Apparently, I am currently ‘I listen to the ‘Watercolors’ station on satellite radio on purpose’ years old, and I think I’m rather enjoying this evolution

OPINION: The cool sounds of smooth jazz used to drive me insane, and yet now, I find myself turning to the Sirius XM station that plays it all day long … every day.

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Editor’s note: The following article is an op-ed, and the views expressed are the author’s own. Read more opinions on theGrio.

I used to be a complete music snob. I’m much better now, which is to say that I don’t completely judge people based on their musical choices. People like what they like and that’s OK … ish. With that said, there was a time in my life when I absolutely hated the sounds of smooth jazz. You know what I’m talking about — the Kenny G model of music that was built to live as telephone hold music, elevator music and the stuff a certain demographic would play at dinner parties that I believe was supposed to highlight some type of jazz knowledge without actually knowing anything. 

Now look, I grew up on Kenny G and, at this point, have even come around to the fact maybe, just maybe, I’m actually a fan. But even that has been in spurts. I can’t really think of a single time in my life when I intentionally put on even a Kenny G song without reason, and definitely never just because I couldn’t think of anything else to listen to. That has started to change, however, as I’ve gotten older and begun to appreciate music that wasn’t cursing me out or reminding me of my youthful angst. Plus, I have children and you just can’t play Dr. Dre’s “The Chronic” around little children. I mean, you can, but I imagine that even Dr. Dre would recommend against it at this point. And since I simply cannot listen to “Kidz Bop” or theme music from shows like “Mighty Morphin Power Rangers” or “Beyblades” every day, I started perusing my satellite radio options, since I’m paying for it. 

Let’s take a quick detour. I remember one day hopping into an Uber with a cat who was trying to find some music to play for the lengthy ride we had towards the airport. Now, I’m guessing he was trying to size me up — was I a hip-hop guy or an NPR guy? He clearly didn’t know and somehow ended up playing the “Watercolors” station. I laughed a little because I’ve always thought the station was the least offensive but least listable station of all time (for me), but I found myself enjoying the smooth sounds of the saxophones and keyboards playing notes that I’d never remember once I got out of the car but made for a pretty pleasant and easygoing Uber ride … unlike that one dude who picked me up recently and played his personal, profane early aughts G-Unit hip-hop playlist. He went so far as to — and this is a true story — turn the volume down on certain verses so HE could rap them aloud. It was simultaneously the most disturbing and entertaining Uber ride I’ve ever taken. I wanted to give him zero stars for the car smelling like straight weed smoke and for his obnoxious music habits with customers, but I also enjoyed the music and I don’t want to contribute to an unemployed Black man — five stars.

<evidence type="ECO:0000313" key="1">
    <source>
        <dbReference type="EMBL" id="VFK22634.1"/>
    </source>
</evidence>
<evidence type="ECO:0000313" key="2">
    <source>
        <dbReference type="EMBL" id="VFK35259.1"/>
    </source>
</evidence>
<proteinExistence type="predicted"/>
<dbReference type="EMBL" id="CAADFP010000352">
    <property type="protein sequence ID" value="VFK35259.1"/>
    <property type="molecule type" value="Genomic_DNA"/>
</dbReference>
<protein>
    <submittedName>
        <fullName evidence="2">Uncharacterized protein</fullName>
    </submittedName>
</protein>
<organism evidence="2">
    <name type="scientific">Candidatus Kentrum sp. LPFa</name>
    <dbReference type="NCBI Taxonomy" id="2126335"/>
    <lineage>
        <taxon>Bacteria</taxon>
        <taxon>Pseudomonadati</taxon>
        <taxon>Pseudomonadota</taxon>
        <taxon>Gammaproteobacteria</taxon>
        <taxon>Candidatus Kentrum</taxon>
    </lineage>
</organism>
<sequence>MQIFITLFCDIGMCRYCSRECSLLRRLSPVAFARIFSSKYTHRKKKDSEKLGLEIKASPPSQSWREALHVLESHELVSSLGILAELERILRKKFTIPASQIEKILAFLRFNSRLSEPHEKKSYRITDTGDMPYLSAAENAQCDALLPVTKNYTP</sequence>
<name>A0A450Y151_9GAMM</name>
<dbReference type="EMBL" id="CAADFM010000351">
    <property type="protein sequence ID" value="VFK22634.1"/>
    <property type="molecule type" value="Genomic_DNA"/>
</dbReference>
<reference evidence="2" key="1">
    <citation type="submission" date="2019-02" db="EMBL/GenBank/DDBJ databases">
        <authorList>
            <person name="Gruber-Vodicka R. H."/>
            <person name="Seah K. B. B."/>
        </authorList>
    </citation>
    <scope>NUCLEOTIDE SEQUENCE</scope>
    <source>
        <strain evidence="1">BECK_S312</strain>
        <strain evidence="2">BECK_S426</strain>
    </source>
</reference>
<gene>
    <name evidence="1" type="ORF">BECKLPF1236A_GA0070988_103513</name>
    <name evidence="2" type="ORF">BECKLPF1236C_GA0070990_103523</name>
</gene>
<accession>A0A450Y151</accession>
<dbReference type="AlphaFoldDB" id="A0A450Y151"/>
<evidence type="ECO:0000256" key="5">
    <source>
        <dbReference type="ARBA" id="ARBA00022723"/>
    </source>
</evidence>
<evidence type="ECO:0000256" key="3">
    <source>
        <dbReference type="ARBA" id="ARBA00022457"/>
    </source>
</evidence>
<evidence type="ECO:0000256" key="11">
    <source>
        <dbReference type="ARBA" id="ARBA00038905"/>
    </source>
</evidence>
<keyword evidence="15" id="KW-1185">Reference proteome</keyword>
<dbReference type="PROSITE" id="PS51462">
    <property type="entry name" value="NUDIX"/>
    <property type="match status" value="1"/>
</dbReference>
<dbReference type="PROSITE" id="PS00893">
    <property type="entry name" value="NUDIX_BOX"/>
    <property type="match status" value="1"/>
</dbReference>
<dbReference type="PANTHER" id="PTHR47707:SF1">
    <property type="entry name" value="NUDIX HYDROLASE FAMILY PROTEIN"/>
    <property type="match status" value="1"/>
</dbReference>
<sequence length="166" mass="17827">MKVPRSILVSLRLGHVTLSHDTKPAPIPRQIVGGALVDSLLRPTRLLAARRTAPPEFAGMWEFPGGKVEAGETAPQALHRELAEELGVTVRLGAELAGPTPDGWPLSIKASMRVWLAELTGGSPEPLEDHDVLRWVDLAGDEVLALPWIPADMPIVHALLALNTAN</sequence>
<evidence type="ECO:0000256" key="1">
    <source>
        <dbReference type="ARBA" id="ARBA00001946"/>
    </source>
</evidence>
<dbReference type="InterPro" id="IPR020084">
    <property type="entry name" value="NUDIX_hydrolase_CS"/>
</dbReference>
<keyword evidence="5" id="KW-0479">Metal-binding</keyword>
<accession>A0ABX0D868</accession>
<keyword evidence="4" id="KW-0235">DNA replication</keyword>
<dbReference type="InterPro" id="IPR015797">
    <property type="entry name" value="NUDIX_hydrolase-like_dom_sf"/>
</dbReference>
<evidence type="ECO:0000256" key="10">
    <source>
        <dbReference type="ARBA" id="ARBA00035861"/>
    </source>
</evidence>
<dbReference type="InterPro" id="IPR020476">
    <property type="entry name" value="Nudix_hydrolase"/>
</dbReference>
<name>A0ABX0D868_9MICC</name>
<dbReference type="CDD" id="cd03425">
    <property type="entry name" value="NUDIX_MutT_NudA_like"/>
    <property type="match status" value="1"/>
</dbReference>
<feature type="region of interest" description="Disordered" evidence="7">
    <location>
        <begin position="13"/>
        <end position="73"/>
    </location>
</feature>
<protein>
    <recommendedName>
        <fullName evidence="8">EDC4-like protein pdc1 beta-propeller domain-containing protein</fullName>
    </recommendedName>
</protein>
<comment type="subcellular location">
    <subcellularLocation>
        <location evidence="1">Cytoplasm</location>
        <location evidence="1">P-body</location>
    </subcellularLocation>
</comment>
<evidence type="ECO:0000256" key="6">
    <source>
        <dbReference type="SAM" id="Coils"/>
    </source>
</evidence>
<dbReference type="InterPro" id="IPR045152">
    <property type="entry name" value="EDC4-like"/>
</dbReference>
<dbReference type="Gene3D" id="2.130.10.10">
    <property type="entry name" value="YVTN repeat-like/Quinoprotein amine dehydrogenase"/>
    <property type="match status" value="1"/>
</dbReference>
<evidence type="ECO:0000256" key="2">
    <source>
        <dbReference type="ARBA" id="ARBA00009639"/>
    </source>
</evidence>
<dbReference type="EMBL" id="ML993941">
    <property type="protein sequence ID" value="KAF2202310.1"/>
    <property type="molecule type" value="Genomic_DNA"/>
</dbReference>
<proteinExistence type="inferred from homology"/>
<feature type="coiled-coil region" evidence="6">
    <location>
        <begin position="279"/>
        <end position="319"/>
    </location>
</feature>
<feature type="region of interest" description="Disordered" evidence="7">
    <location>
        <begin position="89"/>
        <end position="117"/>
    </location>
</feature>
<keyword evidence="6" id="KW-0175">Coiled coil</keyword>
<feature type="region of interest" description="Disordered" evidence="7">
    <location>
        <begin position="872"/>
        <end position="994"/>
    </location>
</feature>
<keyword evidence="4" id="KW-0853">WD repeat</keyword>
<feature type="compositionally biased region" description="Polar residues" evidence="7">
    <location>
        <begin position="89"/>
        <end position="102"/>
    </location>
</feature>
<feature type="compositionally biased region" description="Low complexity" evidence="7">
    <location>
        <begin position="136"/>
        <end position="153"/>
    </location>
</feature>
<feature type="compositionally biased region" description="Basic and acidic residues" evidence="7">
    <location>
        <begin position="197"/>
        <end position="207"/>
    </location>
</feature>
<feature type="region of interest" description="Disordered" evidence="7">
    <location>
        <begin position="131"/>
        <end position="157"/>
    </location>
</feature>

Anyway, one day more recently, I was in the car with my kids trying to find something we could all listen to — with four kids the opinions range mightily — and when I decided I didn’t want to hear any of their options, I just hit the “Watercolors” station and all of a sudden I felt like I always thought a 43-year-old would feel — easy breezy. Sure I didn’t really like anything I heard, but I didn’t not like it either. I just … enjoyed it. It didn’t require any thought and nobody in the car asked to change it. Then I noticed I would go to the station on my own when I got in the car by myself. Essentially when I’m not listening to podcasts, I’m now listening to the smooth jazz stylings of whoever is on the playlists at the station. It’s like listening to the old Weather Channel local weather breakdowns they’d do back in the ’90s. The music was jamming in a hard-bottoms-and-linen-to-the-club kind of way. I don’t own any hard-bottoms yet but I did stare extra longingly at a pair two weeks ago. I just might go out and buy some super wide-leg pants next week. 

I think that’s what “Watercolors” does to you; it brings out your inner older chap, but you know what? That’s fine. I mean, it HAS to also reduce road rage. You just can’t be supremely pissed when you hear an alto sax go all in over some programmed drums and chimes. 

I’ve evolved. I’m older now, and while the music of my youth will always reign supreme, it turns out that my tastes are changing, or maybe I’m just enjoying not being challenged one iota by my music. Whatever it is, “Watercolors” is where I’m at and it’s where I think I’ll stay. 

Be cool.

Panama Jackson

Panama Jackson is a columnist at theGrio. He writes very Black things and drinks very brown liquors, and is pretty fly for a light guy. His biggest accomplishment to date coincides with his Blackest accomplishment to date in that he received a phone call from Oprah Winfrey after she read one of his pieces (biggest), but he didn’t answer the phone because the caller ID said: “Unknown” (Blackest).

Make sure you check out the Dear Culture podcast every Thursday on theGrio’s Black Podcast Network, where I’ll be hosting some of the Blackest conversations known to humankind. You might not leave the convo with an afro, but you’ll definitely be looking for your Afro Sheen! Listen to Dear Culture on TheGrio’s app; download it here.